Oedipus the King Essay

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Sophocles' Oedipus Rex

Sophocles’ Oedipus Rex has fascinated readers for over two millennia with its tale of a man who falls from greatness to shame. The enigmatic play leaves many questions for the reader to answer. Is this a cruel trick of the gods? Was Oedipus fated to kill his father and marry his mother? Did he act of his own free will? Like the Greeks of centuries past, we continue to ponder these perennial questions. Part of the genius of Sophocles is that he requires a great deal of mental and spiritual involvement from his audience.

The search for the truth behind the story involves all of the characters. There is hardly a scene or conversation in which the theme of sight and blindness is not in one way or
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By presenting his audience with this paradox at the start, he quickly gives sight a more than physical meaning.

The paradox of sight is central to an understanding of the play and Sophocles quickly establishes that Oedipus has physical sight and that Tiresias is physically blind. As the king and the seer converse, it becomes apparent that sight and blindness on the physical level are not what is important. Tiresias has the spiritual sight that Oedipus lacks in his own figurative blindness and Tiresias accuses him of this when his patience has been tried:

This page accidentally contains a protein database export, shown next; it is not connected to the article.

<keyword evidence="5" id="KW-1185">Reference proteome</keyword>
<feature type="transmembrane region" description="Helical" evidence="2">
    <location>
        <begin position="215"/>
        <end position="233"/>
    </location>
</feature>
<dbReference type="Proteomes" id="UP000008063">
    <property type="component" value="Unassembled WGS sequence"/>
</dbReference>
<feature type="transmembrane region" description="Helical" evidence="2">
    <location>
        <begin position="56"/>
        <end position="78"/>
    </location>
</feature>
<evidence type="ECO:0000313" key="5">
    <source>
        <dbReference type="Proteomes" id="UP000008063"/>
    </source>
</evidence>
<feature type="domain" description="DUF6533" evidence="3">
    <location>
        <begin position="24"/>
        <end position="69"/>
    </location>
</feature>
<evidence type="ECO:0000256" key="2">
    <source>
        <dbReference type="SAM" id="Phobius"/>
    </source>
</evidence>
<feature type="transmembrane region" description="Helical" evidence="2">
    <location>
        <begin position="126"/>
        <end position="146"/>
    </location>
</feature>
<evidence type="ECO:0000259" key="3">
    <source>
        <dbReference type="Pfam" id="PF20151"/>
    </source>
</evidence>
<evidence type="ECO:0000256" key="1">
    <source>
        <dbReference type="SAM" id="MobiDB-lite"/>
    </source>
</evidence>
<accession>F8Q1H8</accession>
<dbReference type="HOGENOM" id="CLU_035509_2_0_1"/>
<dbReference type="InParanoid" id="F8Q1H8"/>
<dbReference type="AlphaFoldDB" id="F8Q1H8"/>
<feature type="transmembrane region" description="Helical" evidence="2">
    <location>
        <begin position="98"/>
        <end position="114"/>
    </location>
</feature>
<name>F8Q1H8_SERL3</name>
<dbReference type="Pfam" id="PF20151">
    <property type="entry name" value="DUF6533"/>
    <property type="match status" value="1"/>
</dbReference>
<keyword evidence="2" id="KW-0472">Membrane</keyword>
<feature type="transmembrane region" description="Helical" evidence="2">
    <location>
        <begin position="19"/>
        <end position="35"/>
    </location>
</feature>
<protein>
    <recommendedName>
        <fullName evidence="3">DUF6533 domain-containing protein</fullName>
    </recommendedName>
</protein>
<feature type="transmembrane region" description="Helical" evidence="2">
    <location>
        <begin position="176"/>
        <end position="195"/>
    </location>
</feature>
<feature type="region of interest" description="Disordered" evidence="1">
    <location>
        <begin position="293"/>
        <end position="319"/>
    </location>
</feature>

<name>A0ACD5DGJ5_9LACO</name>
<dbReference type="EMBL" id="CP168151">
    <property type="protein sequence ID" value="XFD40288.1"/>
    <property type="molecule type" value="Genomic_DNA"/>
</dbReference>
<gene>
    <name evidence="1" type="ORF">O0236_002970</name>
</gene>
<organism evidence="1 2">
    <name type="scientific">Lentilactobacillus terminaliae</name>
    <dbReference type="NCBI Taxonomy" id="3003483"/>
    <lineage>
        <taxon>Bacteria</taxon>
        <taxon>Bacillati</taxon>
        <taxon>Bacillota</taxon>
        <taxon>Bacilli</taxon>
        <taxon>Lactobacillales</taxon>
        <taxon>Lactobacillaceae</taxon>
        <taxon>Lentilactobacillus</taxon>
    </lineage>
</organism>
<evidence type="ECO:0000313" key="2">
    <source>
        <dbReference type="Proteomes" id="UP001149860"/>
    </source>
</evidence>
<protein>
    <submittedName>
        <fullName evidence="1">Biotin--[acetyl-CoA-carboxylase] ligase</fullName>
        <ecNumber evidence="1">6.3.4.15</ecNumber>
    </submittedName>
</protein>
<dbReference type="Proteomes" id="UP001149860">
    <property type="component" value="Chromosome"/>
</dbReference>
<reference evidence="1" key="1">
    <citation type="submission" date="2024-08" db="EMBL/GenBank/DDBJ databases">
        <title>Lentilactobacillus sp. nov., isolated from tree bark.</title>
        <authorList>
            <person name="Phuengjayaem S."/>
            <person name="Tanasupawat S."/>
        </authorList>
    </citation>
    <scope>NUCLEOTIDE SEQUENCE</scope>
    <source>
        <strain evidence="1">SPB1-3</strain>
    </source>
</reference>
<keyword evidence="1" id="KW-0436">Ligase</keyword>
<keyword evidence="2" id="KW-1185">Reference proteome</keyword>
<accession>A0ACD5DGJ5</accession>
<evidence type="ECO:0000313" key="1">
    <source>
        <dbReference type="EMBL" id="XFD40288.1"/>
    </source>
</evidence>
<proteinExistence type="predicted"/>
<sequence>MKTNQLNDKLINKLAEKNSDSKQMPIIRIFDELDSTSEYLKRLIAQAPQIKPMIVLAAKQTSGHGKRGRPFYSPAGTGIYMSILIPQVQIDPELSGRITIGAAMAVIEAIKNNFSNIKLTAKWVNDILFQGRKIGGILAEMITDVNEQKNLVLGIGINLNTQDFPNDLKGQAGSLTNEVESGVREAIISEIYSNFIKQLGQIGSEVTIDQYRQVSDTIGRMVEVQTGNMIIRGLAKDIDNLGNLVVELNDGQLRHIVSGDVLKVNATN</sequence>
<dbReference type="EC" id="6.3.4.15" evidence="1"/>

You mock my blindness, do you?
But I say that you, with both your eyes, are blind:
You can not see the wretchedness of your life,
Nor in whose house you live, no, nor with whom.” (Oedipus 1.195-198)
The blind seer goes on to predict that Oedipus will one day be physically blind and depend on the same sort of staff he mocked Tiresias for using. The physical darkness in which Tiresias lives does not hinder his perception of the truth, but Oedipus cannot see the truth even though he walks by the light of day.

So what then does it mean to see if physical definitions do not apply? Sophocles speaks through Tiresias to create a two-fold definition for sight. First, to see is to be able to recognize the truth. The chorus introduces Tiresias as “the holy prophet in whom, alone of all men, truth

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